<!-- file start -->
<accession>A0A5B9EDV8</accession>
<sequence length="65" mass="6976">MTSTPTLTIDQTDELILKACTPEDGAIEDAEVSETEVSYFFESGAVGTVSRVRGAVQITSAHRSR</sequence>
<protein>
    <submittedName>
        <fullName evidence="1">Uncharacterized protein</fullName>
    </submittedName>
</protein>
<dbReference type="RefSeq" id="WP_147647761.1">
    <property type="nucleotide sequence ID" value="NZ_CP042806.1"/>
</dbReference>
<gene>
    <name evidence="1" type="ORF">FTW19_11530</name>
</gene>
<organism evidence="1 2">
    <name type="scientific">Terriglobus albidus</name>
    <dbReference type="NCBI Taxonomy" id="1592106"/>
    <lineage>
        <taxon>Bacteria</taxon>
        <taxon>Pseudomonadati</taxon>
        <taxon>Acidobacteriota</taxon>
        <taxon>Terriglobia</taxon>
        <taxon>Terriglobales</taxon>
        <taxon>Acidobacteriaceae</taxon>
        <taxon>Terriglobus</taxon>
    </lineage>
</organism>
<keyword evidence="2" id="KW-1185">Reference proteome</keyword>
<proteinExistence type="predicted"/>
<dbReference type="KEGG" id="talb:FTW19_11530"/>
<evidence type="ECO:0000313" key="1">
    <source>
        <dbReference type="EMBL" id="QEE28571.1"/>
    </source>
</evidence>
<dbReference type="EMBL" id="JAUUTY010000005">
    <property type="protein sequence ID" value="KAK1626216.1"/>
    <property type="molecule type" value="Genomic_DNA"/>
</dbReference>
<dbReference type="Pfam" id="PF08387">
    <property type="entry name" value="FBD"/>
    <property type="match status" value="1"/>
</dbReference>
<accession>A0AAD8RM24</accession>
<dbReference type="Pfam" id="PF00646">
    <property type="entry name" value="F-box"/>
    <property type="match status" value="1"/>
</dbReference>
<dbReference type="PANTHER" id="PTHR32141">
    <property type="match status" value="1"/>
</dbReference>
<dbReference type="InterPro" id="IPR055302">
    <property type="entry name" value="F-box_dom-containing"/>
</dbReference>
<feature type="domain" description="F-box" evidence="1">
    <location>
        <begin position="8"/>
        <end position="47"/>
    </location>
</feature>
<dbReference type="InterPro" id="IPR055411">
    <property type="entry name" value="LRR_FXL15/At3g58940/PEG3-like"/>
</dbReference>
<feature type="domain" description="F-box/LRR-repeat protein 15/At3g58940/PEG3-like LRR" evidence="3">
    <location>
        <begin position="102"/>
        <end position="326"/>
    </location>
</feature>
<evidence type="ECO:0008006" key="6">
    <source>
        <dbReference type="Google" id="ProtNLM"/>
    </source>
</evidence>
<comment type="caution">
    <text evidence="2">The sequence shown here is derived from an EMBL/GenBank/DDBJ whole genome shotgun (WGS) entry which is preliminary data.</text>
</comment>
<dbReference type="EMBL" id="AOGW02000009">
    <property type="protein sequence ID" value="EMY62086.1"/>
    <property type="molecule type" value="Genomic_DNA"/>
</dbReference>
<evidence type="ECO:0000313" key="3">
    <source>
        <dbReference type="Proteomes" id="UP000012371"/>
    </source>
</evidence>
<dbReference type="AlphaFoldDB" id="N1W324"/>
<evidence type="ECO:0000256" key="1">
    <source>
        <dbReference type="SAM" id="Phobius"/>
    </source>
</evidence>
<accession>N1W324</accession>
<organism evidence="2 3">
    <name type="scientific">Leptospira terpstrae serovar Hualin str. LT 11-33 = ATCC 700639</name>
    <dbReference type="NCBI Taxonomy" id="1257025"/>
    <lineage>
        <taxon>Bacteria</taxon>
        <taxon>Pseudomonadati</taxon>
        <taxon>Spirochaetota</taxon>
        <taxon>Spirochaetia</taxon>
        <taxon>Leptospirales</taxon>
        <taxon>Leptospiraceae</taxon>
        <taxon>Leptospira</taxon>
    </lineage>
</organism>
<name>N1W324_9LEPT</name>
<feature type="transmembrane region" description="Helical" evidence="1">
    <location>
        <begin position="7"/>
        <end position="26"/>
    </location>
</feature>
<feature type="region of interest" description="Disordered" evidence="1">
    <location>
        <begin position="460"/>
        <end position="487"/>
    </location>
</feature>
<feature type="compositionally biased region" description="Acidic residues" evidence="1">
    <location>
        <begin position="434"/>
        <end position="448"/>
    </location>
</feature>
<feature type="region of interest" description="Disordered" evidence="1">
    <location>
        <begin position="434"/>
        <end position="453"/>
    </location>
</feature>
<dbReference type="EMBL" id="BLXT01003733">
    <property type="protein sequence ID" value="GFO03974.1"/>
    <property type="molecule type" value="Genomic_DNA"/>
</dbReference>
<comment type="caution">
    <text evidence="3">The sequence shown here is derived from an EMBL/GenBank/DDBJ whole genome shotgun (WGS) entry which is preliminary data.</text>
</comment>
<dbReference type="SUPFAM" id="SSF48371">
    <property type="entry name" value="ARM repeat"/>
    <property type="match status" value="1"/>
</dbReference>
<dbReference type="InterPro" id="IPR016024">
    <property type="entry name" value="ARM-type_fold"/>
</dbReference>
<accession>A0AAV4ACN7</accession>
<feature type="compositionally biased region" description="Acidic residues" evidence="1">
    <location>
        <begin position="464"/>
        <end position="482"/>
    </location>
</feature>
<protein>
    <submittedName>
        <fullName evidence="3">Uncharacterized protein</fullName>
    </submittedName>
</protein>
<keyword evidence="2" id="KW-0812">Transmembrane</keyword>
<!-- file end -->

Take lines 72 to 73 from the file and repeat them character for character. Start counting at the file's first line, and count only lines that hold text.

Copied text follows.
    </source>
</evidence>